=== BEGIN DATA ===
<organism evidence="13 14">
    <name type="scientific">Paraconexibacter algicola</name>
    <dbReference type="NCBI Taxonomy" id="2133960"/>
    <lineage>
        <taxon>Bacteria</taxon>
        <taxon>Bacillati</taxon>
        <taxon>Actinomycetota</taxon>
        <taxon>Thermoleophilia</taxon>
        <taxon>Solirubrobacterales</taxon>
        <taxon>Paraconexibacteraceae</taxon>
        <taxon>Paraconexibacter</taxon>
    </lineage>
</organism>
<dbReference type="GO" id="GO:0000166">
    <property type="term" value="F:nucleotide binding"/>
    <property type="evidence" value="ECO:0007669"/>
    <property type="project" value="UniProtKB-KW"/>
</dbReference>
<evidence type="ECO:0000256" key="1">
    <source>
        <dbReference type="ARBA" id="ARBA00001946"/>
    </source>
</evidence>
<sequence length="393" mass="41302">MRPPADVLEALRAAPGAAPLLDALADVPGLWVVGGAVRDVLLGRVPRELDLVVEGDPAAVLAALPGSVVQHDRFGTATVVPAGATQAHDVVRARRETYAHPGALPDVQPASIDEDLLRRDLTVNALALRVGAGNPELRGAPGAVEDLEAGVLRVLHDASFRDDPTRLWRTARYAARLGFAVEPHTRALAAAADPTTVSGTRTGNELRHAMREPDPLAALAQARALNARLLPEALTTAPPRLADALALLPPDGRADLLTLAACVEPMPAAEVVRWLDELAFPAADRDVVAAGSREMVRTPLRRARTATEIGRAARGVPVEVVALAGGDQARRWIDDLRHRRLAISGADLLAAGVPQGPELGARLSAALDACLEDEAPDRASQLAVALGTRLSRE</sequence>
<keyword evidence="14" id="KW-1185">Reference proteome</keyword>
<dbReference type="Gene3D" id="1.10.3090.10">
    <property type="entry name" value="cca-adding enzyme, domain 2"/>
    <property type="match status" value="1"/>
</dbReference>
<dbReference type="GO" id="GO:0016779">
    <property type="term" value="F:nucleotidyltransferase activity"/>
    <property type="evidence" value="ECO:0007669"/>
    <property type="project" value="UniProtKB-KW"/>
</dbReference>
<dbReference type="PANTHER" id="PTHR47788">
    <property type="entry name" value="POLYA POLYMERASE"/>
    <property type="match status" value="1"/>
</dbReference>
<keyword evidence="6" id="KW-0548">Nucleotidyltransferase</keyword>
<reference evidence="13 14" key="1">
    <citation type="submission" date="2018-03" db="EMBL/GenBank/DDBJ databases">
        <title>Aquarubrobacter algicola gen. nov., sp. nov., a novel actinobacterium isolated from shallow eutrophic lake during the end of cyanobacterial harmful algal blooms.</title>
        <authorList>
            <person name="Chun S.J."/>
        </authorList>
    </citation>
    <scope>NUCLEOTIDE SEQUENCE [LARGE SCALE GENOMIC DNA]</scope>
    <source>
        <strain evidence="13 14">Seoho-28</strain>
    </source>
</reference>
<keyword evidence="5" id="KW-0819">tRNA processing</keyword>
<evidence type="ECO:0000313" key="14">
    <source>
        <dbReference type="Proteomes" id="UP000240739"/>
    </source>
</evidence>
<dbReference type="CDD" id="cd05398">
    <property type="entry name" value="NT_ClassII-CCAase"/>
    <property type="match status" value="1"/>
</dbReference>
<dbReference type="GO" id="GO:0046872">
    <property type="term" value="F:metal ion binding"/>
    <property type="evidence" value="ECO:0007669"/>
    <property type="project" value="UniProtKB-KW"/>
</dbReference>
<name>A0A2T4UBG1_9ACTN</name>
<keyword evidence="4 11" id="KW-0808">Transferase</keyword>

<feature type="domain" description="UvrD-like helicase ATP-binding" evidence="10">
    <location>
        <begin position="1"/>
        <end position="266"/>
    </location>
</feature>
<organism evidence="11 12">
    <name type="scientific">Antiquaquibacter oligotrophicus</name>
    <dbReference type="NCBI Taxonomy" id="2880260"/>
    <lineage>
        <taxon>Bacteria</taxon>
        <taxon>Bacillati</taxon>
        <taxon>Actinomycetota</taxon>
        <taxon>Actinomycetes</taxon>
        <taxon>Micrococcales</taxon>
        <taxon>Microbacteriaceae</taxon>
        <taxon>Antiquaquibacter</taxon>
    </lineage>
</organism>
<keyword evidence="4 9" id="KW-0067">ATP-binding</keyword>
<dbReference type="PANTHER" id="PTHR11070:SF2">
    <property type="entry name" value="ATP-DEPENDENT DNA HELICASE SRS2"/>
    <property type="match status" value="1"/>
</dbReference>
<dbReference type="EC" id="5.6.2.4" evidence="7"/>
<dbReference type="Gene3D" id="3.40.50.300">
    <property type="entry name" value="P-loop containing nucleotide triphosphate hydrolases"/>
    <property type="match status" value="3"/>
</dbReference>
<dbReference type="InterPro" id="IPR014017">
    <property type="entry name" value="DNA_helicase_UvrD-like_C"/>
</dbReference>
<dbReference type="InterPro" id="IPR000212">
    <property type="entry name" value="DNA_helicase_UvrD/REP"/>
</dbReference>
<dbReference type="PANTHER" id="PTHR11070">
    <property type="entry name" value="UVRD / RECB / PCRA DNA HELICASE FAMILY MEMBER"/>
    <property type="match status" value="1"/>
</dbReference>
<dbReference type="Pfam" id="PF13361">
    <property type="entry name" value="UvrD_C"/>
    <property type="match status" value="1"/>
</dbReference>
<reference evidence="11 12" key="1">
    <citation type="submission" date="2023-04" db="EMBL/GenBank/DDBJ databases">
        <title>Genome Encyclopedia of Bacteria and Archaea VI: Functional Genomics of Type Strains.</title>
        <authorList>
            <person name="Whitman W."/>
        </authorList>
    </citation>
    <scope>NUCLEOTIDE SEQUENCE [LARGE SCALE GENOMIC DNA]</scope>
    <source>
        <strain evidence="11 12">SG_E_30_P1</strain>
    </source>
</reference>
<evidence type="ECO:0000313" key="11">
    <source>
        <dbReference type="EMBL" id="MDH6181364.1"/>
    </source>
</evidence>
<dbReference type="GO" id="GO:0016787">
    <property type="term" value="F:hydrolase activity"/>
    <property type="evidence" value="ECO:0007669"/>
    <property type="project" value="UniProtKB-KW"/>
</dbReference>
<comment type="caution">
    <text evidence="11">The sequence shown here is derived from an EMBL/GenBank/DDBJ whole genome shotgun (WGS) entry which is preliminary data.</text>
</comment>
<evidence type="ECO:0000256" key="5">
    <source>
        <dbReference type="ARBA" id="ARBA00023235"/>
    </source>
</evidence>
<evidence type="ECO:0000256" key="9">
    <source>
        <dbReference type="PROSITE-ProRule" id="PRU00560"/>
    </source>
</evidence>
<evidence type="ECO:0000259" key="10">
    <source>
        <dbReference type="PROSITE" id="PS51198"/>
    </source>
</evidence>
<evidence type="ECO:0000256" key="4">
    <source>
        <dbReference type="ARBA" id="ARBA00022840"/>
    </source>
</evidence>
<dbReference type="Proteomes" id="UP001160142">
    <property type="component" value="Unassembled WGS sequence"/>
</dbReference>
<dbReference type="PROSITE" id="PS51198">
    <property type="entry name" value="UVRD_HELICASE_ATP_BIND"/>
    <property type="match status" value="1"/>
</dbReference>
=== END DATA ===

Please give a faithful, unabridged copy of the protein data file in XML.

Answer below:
<organism evidence="13 14">
    <name type="scientific">Paraconexibacter algicola</name>
    <dbReference type="NCBI Taxonomy" id="2133960"/>
    <lineage>
        <taxon>Bacteria</taxon>
        <taxon>Bacillati</taxon>
        <taxon>Actinomycetota</taxon>
        <taxon>Thermoleophilia</taxon>
        <taxon>Solirubrobacterales</taxon>
        <taxon>Paraconexibacteraceae</taxon>
        <taxon>Paraconexibacter</taxon>
    </lineage>
</organism>
<dbReference type="GO" id="GO:0000166">
    <property type="term" value="F:nucleotide binding"/>
    <property type="evidence" value="ECO:0007669"/>
    <property type="project" value="UniProtKB-KW"/>
</dbReference>
<evidence type="ECO:0000256" key="1">
    <source>
        <dbReference type="ARBA" id="ARBA00001946"/>
    </source>
</evidence>
<sequence length="393" mass="41302">MRPPADVLEALRAAPGAAPLLDALADVPGLWVVGGAVRDVLLGRVPRELDLVVEGDPAAVLAALPGSVVQHDRFGTATVVPAGATQAHDVVRARRETYAHPGALPDVQPASIDEDLLRRDLTVNALALRVGAGNPELRGAPGAVEDLEAGVLRVLHDASFRDDPTRLWRTARYAARLGFAVEPHTRALAAAADPTTVSGTRTGNELRHAMREPDPLAALAQARALNARLLPEALTTAPPRLADALALLPPDGRADLLTLAACVEPMPAAEVVRWLDELAFPAADRDVVAAGSREMVRTPLRRARTATEIGRAARGVPVEVVALAGGDQARRWIDDLRHRRLAISGADLLAAGVPQGPELGARLSAALDACLEDEAPDRASQLAVALGTRLSRE</sequence>
<keyword evidence="14" id="KW-1185">Reference proteome</keyword>
<dbReference type="Gene3D" id="1.10.3090.10">
    <property type="entry name" value="cca-adding enzyme, domain 2"/>
    <property type="match status" value="1"/>
</dbReference>
<dbReference type="GO" id="GO:0016779">
    <property type="term" value="F:nucleotidyltransferase activity"/>
    <property type="evidence" value="ECO:0007669"/>
    <property type="project" value="UniProtKB-KW"/>
</dbReference>
<dbReference type="PANTHER" id="PTHR47788">
    <property type="entry name" value="POLYA POLYMERASE"/>
    <property type="match status" value="1"/>
</dbReference>
<keyword evidence="6" id="KW-0548">Nucleotidyltransferase</keyword>
<reference evidence="13 14" key="1">
    <citation type="submission" date="2018-03" db="EMBL/GenBank/DDBJ databases">
        <title>Aquarubrobacter algicola gen. nov., sp. nov., a novel actinobacterium isolated from shallow eutrophic lake during the end of cyanobacterial harmful algal blooms.</title>
        <authorList>
            <person name="Chun S.J."/>
        </authorList>
    </citation>
    <scope>NUCLEOTIDE SEQUENCE [LARGE SCALE GENOMIC DNA]</scope>
    <source>
        <strain evidence="13 14">Seoho-28</strain>
    </source>
</reference>
<keyword evidence="5" id="KW-0819">tRNA processing</keyword>
<evidence type="ECO:0000313" key="14">
    <source>
        <dbReference type="Proteomes" id="UP000240739"/>
    </source>
</evidence>
<dbReference type="CDD" id="cd05398">
    <property type="entry name" value="NT_ClassII-CCAase"/>
    <property type="match status" value="1"/>
</dbReference>
<dbReference type="GO" id="GO:0046872">
    <property type="term" value="F:metal ion binding"/>
    <property type="evidence" value="ECO:0007669"/>
    <property type="project" value="UniProtKB-KW"/>
</dbReference>
<name>A0A2T4UBG1_9ACTN</name>
<keyword evidence="4 11" id="KW-0808">Transferase</keyword>

<feature type="domain" description="UvrD-like helicase ATP-binding" evidence="10">
    <location>
        <begin position="1"/>
        <end position="266"/>
    </location>
</feature>
<organism evidence="11 12">
    <name type="scientific">Antiquaquibacter oligotrophicus</name>
    <dbReference type="NCBI Taxonomy" id="2880260"/>
    <lineage>
        <taxon>Bacteria</taxon>
        <taxon>Bacillati</taxon>
        <taxon>Actinomycetota</taxon>
        <taxon>Actinomycetes</taxon>
        <taxon>Micrococcales</taxon>
        <taxon>Microbacteriaceae</taxon>
        <taxon>Antiquaquibacter</taxon>
    </lineage>
</organism>
<keyword evidence="4 9" id="KW-0067">ATP-binding</keyword>
<dbReference type="PANTHER" id="PTHR11070:SF2">
    <property type="entry name" value="ATP-DEPENDENT DNA HELICASE SRS2"/>
    <property type="match status" value="1"/>
</dbReference>
<dbReference type="EC" id="5.6.2.4" evidence="7"/>
<dbReference type="Gene3D" id="3.40.50.300">
    <property type="entry name" value="P-loop containing nucleotide triphosphate hydrolases"/>
    <property type="match status" value="3"/>
</dbReference>
<dbReference type="InterPro" id="IPR014017">
    <property type="entry name" value="DNA_helicase_UvrD-like_C"/>
</dbReference>
<dbReference type="InterPro" id="IPR000212">
    <property type="entry name" value="DNA_helicase_UvrD/REP"/>
</dbReference>
<dbReference type="PANTHER" id="PTHR11070">
    <property type="entry name" value="UVRD / RECB / PCRA DNA HELICASE FAMILY MEMBER"/>
    <property type="match status" value="1"/>
</dbReference>
<dbReference type="Pfam" id="PF13361">
    <property type="entry name" value="UvrD_C"/>
    <property type="match status" value="1"/>
</dbReference>
<reference evidence="11 12" key="1">
    <citation type="submission" date="2023-04" db="EMBL/GenBank/DDBJ databases">
        <title>Genome Encyclopedia of Bacteria and Archaea VI: Functional Genomics of Type Strains.</title>
        <authorList>
            <person name="Whitman W."/>
        </authorList>
    </citation>
    <scope>NUCLEOTIDE SEQUENCE [LARGE SCALE GENOMIC DNA]</scope>
    <source>
        <strain evidence="11 12">SG_E_30_P1</strain>
    </source>
</reference>
<evidence type="ECO:0000313" key="11">
    <source>
        <dbReference type="EMBL" id="MDH6181364.1"/>
    </source>
</evidence>
<dbReference type="GO" id="GO:0016787">
    <property type="term" value="F:hydrolase activity"/>
    <property type="evidence" value="ECO:0007669"/>
    <property type="project" value="UniProtKB-KW"/>
</dbReference>
<comment type="caution">
    <text evidence="11">The sequence shown here is derived from an EMBL/GenBank/DDBJ whole genome shotgun (WGS) entry which is preliminary data.</text>
</comment>
<evidence type="ECO:0000256" key="5">
    <source>
        <dbReference type="ARBA" id="ARBA00023235"/>
    </source>
</evidence>
<evidence type="ECO:0000256" key="9">
    <source>
        <dbReference type="PROSITE-ProRule" id="PRU00560"/>
    </source>
</evidence>
<evidence type="ECO:0000259" key="10">
    <source>
        <dbReference type="PROSITE" id="PS51198"/>
    </source>
</evidence>
<evidence type="ECO:0000256" key="4">
    <source>
        <dbReference type="ARBA" id="ARBA00022840"/>
    </source>
</evidence>
<dbReference type="Proteomes" id="UP001160142">
    <property type="component" value="Unassembled WGS sequence"/>
</dbReference>
<dbReference type="PROSITE" id="PS51198">
    <property type="entry name" value="UVRD_HELICASE_ATP_BIND"/>
    <property type="match status" value="1"/>
</dbReference>